This past spring, I was proudly describing a performance assessment in which I had my ninth- and 10th-grade students map out their neighborhood using parallel and perpendicular lines. My colleague brought me down to earth. “That’s an eighth-grade standard,” she said, referring to the linear equations they needed to master in order to complete the assignment. She was correct in that many of my students had studied the material in middle school and had probably even passed relevant assessments, but they hadn’t remembered it by the time they reached my classroom. So, was I shortchanging them by not exposing them to new, more challenging content as my colleague was suggesting? Or was I supporting their individual and collective development by helping them master what they hadn’t retained? Was I setting my expectations too low or was I, as I prefer to think, providing them with a deeper, more applied learning experience? As a teacher in a personalized, mastery-based high school, I am constantly pondering questions like these.
Most schools in the United States were designed more than a century ago and operate on the assumption that students of the same age learn at the same rate, and should learn the same things at the same time. After decades of organizing schools and delivering content in this way, we know that this approach fails too many students across the academic spectrum. With the support of the Carnegie Corporation, my high school was specifically designed to be personalized. Personalized education is now supported in many states, including my home state of Rhode Island, and by many education philanthropies including the Bill and Melinda Gates Foundation and the Chan Zuckerberg Initiative. Even our beleaguered secretary of education, Betsy DeVos, is a proponent. Personalized learning involves leaving behind “seat time” and instead putting students’ individual interests, strengths and needs at the heart of their learning experience. A competency, or mastery approach, is the holy grail of personalized learning because it allows students to go at their own pace and meets them where they are in their academic journey—not where they “should” be. In my classroom, I break down Common Core State Standards (CCSS) domains and standards into tiers of activities that gradually increase in depth of knowledge and rigor. Students who can successfully apply the most advanced concepts in a standard like “solve problems using right triangles” are fully proficient. They can, for example, work with others to determine the height of a tree on our campus using trigonometry. Other students who understand more standard applications—for example, identifying the sine ratio—will pass but only be partially proficient. Instead of a simple letter grade, which averages students’ skills over a number of learning standards, I provide detailed descriptions of student strengths and gaps through mastery-based grading. And I ask students to take ownership for their own learning and track their progress, using Schoology, a learning management system, and the Grid Method, a mastery learning technique that helps teachers organize students working at their own pace.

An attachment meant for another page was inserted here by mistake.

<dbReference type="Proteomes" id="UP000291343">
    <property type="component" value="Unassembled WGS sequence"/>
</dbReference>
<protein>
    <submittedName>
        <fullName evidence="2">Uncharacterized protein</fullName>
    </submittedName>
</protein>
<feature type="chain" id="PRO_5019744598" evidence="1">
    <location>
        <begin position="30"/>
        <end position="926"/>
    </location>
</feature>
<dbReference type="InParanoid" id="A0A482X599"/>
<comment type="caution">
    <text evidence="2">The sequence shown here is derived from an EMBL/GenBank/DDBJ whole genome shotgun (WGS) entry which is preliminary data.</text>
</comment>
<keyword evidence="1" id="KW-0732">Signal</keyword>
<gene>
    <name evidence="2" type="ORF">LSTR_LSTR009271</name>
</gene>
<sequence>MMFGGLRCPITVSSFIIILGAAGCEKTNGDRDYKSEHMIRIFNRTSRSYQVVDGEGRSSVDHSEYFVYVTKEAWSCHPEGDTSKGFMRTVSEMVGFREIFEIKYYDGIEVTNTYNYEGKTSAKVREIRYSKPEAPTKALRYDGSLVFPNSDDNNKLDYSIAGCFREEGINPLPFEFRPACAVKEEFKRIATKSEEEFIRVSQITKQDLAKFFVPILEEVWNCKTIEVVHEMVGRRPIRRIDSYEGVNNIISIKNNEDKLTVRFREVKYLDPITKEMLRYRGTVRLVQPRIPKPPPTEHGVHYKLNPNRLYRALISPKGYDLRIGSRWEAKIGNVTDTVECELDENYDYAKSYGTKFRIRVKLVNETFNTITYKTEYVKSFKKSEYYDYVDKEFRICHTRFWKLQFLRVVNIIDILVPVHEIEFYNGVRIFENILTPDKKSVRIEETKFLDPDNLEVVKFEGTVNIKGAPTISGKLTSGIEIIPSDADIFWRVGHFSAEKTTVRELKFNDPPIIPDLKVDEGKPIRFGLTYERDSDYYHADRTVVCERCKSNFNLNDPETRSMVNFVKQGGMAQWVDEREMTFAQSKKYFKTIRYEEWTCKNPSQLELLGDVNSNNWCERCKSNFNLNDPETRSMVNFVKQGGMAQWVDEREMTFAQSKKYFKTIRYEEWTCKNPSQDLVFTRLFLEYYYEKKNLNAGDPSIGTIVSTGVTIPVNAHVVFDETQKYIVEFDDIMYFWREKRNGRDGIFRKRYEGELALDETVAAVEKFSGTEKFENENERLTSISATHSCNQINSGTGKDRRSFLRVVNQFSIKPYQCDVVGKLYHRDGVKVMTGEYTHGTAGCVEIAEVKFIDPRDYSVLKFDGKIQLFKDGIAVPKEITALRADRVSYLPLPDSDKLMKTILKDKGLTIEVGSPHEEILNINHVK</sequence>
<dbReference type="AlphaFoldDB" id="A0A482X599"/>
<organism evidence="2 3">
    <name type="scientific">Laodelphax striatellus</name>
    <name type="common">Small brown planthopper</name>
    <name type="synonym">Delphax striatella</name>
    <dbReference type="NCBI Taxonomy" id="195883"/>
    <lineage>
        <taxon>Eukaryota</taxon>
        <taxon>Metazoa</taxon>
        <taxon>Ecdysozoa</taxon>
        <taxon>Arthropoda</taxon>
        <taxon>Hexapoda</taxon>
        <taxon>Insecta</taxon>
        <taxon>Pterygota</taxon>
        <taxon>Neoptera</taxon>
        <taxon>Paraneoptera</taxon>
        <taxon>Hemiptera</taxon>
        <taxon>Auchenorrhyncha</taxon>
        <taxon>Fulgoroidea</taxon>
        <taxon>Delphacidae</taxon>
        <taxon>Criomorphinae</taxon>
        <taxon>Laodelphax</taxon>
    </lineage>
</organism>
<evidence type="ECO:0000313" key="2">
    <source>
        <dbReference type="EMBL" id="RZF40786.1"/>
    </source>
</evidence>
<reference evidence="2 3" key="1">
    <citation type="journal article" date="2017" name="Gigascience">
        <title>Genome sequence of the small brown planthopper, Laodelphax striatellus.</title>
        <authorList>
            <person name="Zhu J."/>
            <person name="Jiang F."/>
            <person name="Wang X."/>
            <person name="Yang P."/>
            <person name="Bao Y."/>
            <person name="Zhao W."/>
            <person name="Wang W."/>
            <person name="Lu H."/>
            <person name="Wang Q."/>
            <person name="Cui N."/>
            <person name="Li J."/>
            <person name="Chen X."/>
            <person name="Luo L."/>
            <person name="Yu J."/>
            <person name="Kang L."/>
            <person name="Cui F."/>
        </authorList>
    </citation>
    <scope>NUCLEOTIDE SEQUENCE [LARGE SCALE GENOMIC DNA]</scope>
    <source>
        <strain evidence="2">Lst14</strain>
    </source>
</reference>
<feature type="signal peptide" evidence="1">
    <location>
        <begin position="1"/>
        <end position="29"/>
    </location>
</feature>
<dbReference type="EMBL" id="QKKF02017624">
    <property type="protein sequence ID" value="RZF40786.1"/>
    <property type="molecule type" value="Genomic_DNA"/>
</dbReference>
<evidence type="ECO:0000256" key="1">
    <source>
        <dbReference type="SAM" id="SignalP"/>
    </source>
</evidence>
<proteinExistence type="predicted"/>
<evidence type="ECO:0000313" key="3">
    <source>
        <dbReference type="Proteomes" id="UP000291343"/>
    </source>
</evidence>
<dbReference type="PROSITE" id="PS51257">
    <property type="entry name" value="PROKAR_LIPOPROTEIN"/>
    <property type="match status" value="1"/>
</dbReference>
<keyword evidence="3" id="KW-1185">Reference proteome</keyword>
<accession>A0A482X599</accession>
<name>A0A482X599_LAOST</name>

A Difficult Transition
Transitioning from standards-based curriculum, instruction and assessment to a mastery-based system is one of the biggest challenges for the personalized learning movement. A recent RAND study showed that schools
struggle to find the time, flexibility and support needed to make these transitions. At my school, I experienced two major challenges when I developed mastery-based learning targets and rubrics based on the CCSS. First, I found I could not address all of the CCSS with the depth that mastery required, and second, I felt I was privileging specific content at the expense of larger, 21st-century skills like problem-solving, collaboration and critical thinking. Currently, I am trying to balance my approach both by focusing on the mastery of Common Core skills and content that are also heavily emphasized in the SAT and by addressing other content in a more traditional way. Still, as my colleague pointed out, this forces me to make difficult choices between coverage of content standards and depth of learning focused on larger skills and practices. Personalized learning is so appealing. Education is more meaningful when it is personally relevant, and our kids are not one-size-fits-all. But while it makes common sense, we cannot just layer it on top of the Common Core and expect it to succeed. We may need to rethink the Common Core standards and be willing to trim the amount of content in the traditional math canon, so we can help students truly master critical math content. We may need to reassess whether the traditional high school math pathway from algebra to calculus, which privileges abstract content, is the math that is most conducive to developing mastery. And we may need to work closely with higher education to reconsider what constitutes “college-ready” in math. Personalized, mastery-based education raises challenging questions about everything from equity to curriculum, from college preparation to the Common Core State Standards themselves. And if we truly want to personalize learning, we must be willing to grapple with those questions.